What is much more important for the US, global capital markets and the Fed's monetary policy - which has assumed much stronger growth in 2022 - is that China's Omicron outbreaks are significant downside risks for near-term consumption demand.
Restrictions will likely be imposed nationwide to reduce travel before the Chinese New Year and encourage people to stay where they are. Cities where new cases were found will reimpose lockdowns and social distancing measures.
The impact in each city will depend on local authorities. Experience from the past 2 years was that while some cities (such as Shenzhen and Shanghai) can manage outbreaks in a less disruptive way, other cities (such as Xi'an) have resorted to stricter and larger scale lockdowns, causing severe disruptions to consumption and service sector activities.
Businesses such as restaurants, as well as those linked to travel, and leisure & entertainment will suffer from sharp revenue reductions or even temporary shutdowns. This may also cause temporary job and income losses and negatively impact consumer goods purchases.
Retail sales growth dropped by 3ppt in Jan-Feb 2021 (in 2-year average terms). Retail sales might weaken again in Jan-Feb 2022, though the YoY growth rate might not drop much owing to the low base in 2021.

Nevertheless, consumption will likely recover rapidly once lockdowns are lifted. Similar to what happened before, such negative shocks will likely be transitory and will be followed by strong recovery once lockdowns are lifted and businesses reopen.

Still, the notorious bull-whip effect will emerge once again, as supply chains once again become stretched, and like in 2021 the question will be how the trade off between rising costs - as goods in transit end up stuck on a ship far longer than expected - and slowing growth will impact the Fed's view on what the optimal policy response is.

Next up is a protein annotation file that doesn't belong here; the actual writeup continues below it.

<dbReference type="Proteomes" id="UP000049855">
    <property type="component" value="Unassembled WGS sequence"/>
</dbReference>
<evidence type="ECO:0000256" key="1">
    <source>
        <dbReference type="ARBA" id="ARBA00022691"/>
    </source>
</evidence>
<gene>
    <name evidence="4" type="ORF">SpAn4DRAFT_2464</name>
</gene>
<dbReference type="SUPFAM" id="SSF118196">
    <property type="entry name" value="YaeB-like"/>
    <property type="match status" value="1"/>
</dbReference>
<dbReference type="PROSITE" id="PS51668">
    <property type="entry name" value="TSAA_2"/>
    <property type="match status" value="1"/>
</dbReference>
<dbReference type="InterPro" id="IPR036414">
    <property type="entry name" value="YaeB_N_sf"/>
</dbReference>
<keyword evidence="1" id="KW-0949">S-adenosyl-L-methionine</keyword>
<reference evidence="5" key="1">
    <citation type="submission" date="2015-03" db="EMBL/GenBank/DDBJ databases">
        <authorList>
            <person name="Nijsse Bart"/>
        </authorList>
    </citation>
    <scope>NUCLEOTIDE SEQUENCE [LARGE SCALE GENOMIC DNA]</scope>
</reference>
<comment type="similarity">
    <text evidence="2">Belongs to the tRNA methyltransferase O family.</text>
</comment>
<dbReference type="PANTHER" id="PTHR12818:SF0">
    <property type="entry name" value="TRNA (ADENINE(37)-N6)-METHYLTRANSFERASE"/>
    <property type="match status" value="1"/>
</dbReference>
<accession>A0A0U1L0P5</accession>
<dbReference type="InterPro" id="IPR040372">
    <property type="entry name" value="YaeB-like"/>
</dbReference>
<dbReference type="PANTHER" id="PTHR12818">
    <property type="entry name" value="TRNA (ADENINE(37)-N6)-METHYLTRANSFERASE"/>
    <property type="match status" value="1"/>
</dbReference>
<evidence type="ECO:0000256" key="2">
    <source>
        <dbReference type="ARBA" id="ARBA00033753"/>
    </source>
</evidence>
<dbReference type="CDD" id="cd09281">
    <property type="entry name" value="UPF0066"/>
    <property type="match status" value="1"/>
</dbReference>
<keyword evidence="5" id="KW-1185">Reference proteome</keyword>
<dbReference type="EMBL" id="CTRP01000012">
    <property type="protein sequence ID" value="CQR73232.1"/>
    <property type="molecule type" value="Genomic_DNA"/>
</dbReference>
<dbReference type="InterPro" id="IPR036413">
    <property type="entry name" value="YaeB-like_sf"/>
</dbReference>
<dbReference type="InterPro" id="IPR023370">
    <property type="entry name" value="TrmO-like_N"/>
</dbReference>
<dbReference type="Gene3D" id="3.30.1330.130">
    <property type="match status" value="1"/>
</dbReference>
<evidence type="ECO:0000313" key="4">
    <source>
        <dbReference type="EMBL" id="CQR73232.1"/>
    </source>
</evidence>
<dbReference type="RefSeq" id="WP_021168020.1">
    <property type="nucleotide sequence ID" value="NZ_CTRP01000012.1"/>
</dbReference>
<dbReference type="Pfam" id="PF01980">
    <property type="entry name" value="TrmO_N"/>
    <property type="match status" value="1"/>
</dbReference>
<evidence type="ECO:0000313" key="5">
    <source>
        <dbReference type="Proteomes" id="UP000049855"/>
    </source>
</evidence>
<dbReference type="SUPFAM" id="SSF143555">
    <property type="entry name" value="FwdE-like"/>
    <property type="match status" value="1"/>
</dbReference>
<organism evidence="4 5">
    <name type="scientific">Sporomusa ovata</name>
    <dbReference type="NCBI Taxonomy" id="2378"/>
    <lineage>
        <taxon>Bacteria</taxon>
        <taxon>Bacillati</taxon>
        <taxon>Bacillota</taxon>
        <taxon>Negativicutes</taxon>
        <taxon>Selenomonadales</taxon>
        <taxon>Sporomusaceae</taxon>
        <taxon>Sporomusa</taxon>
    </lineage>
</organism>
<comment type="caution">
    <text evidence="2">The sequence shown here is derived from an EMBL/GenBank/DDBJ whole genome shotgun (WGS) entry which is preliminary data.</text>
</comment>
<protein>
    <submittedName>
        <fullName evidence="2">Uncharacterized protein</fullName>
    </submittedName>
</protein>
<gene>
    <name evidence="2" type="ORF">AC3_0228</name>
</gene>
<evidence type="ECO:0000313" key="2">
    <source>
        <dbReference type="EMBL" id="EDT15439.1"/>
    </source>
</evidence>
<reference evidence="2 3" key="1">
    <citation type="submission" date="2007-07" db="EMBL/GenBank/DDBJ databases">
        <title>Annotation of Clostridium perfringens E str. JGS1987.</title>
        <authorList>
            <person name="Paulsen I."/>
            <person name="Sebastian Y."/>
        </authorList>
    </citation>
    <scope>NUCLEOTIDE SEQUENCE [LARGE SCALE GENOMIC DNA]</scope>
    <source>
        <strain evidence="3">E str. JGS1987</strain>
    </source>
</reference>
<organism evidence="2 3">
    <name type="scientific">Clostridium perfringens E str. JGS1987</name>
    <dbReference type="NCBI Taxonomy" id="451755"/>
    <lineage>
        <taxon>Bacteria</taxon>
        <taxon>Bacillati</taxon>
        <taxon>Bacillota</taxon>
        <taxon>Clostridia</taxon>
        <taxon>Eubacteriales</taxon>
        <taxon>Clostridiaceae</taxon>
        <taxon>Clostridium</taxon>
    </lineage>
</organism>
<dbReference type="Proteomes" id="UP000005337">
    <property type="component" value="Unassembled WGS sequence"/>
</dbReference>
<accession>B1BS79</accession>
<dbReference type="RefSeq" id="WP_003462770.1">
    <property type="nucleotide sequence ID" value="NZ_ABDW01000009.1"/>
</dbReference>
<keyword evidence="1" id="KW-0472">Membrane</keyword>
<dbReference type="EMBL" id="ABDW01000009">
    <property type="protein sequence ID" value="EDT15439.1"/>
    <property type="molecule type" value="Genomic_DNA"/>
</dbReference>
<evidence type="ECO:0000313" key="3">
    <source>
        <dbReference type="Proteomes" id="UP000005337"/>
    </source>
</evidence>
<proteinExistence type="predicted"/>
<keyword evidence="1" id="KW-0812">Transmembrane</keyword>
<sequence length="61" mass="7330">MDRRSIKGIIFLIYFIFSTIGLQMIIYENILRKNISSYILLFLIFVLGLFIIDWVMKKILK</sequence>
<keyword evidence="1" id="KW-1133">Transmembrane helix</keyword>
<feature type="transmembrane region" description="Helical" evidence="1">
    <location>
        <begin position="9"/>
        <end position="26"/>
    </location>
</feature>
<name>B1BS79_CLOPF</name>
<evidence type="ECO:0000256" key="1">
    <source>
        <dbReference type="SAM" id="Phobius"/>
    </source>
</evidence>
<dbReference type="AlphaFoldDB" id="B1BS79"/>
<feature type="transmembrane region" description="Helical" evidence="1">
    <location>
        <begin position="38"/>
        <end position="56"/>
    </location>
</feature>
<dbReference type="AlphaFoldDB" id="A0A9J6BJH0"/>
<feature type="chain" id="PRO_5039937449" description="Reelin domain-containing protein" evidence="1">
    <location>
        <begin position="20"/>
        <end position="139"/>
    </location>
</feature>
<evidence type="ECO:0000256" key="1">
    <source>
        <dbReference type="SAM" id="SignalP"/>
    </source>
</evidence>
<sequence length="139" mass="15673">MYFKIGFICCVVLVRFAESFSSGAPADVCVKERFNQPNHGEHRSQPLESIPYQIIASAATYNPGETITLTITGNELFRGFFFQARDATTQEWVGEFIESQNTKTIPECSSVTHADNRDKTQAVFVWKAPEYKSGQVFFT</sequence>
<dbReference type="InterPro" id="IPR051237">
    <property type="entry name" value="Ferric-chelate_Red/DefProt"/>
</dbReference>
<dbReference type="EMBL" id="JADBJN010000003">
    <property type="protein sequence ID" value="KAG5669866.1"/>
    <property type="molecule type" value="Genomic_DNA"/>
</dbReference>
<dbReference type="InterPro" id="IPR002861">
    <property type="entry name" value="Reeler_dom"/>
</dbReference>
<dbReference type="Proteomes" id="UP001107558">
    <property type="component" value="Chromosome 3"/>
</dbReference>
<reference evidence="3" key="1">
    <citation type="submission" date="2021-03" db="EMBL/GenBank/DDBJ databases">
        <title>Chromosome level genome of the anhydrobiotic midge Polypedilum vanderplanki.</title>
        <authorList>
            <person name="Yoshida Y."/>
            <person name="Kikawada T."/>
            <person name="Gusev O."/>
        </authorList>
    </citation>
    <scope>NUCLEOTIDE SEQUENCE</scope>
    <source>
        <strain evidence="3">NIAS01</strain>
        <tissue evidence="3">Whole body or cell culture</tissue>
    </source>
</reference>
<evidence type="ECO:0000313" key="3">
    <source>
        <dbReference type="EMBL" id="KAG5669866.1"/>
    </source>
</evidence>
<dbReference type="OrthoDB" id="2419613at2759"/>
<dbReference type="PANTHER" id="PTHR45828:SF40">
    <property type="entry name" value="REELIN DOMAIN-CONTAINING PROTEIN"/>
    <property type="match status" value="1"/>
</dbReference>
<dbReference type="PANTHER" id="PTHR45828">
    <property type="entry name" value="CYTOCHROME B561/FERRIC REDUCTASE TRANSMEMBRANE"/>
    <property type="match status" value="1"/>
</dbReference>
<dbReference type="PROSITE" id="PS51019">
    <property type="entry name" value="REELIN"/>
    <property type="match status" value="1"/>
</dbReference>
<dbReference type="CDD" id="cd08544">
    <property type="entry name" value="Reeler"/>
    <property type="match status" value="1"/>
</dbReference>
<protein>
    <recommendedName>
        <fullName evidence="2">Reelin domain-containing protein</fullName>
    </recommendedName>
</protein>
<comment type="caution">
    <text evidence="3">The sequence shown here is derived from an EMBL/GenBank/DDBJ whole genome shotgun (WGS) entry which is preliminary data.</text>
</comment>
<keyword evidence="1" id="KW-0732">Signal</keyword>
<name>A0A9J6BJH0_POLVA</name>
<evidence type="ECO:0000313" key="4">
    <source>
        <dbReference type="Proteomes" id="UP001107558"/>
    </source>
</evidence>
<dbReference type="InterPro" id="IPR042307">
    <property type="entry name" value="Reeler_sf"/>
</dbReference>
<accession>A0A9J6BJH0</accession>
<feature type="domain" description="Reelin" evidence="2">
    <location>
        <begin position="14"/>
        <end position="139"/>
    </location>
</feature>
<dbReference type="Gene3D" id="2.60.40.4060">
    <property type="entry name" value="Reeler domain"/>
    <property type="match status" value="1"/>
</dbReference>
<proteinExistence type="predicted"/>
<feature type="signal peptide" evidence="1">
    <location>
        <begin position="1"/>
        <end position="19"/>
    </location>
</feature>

While the Fed's prerogative for now is clearly to contain inflation, the reality is that much of the inflation experienced today is on the supply side, something which Brainard told the Senate in her confirmation hearing the Fed is powerless to address. Meanwhile, if we see a "surprise" drop in growth in the coming months, the Fed will have no choice but to delay or at least stagger its tightening as the last thing the Fed can afford to do is hike into another recession, which will then quickly be followed with even more easing.

TOPICS: Business/Economy; Foreign Affairs; Front Page News; News/Current Events
KEYWORDS: china; coldwar2; communism; economy; pla; shortages; supply; supplychains; taiwan; trade; war; wwiii; xi; xijinping
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Posted earlier this morning:

China Seals People’s Doors, Xi’an Residents Cry For Food

1 posted on 01/13/2022 11:23:58 AM PST by blam
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To: blam

America’s progressives can’t give-up our dependence on China for so many items, because changing supply-chains, returning manufacturing, etc... would destroy Democrat-left-progressive rule.